In an interview, Ms. McKenna said the federal government is on “very strong ground” constitutionally, despite Saskatchewan Premier Brad Wall’s argument that its carbon-pricing plan would intrude on provincial jurisdiction, especially as it relates to government-owned SaskPower, which relies heavily on coal for its electricity generation.
“If they are imposing this tax, our response is ‘see you in court,’” a spokeswoman for Mr. Wall said in an e-mail. Saskatchewan is the only province that refuses to consider a carbon price – whether a tax or cap-and-trade approach – but several others have not committed to meeting Ottawa’s minimum pricing standards.
Ms. McKenna said the federal government has clear authority to regulate on cross-border environmental matters in order to reduce pollution. She said all revenue would be returned to the province in which it is collected, and added the government is considering providing direct rebates to households and business to offset the impact of rising energy costs.
“This is not a tax; this is a levy and the revenue is going back into the province,” the federal minister said. “As the federal government, we need to be taking action to protect the environment and it is well within our jurisdiction to do so. But we hope Saskatchewan will design a system that works best for them.”
Under the federal plan, either Ottawa or provincial governments that have no pricing system would introduce the carbon levy next year, beginning at $10 per tonne and rising to $50 per tonne by 2022. A $50 per tonne carbon price would add 11.6-cents per litre of gasoline, and would also hit natural gas, and electricity generated from coal or natural gas.
Provinces can also opt to adopt a cap-and-trade plan, which keeps prices lower because companies can purchase cheaper “allowances” from California. Alberta and British Columbia have carbon taxes, while Ontario and Quebec have cap-and-trade systems that require fuel distribution companies to purchase permits, the cost of which get passed along in the price of gasoline and home heating fuel.
The paper released Tuesday proposes a hybrid carbon levy, similar to one adopted in Alberta.
Fuel distributors would have to collect the tax from consumers. Farmers would be exempt from paying the tax on fuel used in farm operations, while Ottawa is still considering how to cover fuel used on interprovincial flights within Canada. International flights are covered by an industry-wide cap-and-trade plan.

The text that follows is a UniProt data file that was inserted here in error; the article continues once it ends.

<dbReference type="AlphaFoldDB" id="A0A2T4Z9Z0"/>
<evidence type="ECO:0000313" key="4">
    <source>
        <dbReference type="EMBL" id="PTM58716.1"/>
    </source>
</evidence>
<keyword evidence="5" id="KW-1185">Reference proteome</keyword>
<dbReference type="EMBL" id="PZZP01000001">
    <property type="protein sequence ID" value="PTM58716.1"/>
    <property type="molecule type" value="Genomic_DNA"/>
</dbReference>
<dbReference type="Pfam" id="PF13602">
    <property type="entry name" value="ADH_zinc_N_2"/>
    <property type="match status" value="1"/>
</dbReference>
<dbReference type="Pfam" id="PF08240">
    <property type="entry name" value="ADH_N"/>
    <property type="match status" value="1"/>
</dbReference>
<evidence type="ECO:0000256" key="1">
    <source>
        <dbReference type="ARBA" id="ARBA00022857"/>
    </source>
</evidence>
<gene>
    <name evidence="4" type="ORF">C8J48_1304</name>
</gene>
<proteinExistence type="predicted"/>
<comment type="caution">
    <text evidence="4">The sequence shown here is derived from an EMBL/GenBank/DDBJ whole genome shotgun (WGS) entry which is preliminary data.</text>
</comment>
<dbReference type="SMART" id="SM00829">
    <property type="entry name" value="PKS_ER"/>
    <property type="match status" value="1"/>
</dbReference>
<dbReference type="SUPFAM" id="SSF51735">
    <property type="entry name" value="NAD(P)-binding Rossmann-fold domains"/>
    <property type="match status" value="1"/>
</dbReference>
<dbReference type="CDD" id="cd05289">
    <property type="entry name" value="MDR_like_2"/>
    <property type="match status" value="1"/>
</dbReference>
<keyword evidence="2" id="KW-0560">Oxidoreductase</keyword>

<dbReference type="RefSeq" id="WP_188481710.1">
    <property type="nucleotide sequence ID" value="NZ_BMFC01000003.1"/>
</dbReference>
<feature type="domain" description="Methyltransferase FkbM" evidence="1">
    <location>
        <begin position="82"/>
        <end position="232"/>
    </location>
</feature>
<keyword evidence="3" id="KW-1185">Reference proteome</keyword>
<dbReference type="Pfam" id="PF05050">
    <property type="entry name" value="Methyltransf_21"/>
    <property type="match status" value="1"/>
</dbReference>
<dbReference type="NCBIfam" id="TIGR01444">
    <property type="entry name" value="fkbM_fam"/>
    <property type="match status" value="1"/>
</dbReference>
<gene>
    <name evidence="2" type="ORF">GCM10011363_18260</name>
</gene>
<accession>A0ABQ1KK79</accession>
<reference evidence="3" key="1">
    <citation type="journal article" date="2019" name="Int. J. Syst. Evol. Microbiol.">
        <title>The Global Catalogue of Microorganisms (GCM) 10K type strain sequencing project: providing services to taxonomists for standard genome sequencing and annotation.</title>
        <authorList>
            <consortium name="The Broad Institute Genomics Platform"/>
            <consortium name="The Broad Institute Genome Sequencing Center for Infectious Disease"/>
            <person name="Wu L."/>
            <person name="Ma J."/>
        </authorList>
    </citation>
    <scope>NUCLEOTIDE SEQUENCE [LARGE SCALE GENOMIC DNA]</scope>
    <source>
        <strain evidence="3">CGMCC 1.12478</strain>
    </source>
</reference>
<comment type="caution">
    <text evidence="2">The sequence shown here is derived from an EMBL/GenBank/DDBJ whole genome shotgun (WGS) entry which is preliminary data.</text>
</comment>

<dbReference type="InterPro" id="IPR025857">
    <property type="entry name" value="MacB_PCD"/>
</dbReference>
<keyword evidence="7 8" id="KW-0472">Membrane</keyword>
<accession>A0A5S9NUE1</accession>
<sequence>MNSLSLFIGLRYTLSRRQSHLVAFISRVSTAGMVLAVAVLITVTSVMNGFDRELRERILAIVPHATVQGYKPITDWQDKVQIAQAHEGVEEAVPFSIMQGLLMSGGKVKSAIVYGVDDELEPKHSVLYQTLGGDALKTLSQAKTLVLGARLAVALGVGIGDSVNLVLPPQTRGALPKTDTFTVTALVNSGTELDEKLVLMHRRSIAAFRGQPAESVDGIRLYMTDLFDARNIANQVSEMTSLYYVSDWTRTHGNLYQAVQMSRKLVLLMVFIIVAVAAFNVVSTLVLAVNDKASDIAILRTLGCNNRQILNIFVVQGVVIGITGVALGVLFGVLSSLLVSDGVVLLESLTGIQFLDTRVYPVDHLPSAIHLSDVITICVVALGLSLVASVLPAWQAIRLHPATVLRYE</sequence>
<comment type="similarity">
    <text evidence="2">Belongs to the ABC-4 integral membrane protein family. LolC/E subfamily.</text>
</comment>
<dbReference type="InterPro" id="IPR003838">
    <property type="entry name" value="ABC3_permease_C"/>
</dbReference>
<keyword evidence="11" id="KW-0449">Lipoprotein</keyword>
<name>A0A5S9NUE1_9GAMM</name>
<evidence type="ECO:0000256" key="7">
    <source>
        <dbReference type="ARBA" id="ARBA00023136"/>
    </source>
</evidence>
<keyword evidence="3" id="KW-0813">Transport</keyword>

In order to protect competitiveness, Ottawa would only tax a small portion of emissions from large industrial plants that consume a lot of fossil fuels and face global competition. As in Alberta, the amount of the levy would depend on how emissions-intensive a company is compared to others in its sector, with more-efficient operators getting a bigger break.
Conservative politicians have attacked the Liberal carbon-price plan as an unwelcome burden that will make the country less competitive, particularly as President Donald Trump and the Republican-led Congress promise deregulation and tax cuts in the United States.
Ms. McKenna said carbon pricing is the most economically efficient way to reduce emissions that cause climate change, a view that has been endorsed by some prominent business leaders, including executives from Canada’s biggest oil sands producers. She noted many major economies – including the European Union, Mexico, China and California – are moving forward on carbon levies.
“Everyone realizes you want to put a price on pollution because pollution isn’t free,” Ms. McKenna said. “We know it’s causing droughts, fires and floods, and that our Arctic is melting in our country, and across the world. And also pollution has a very significant impacts on our health.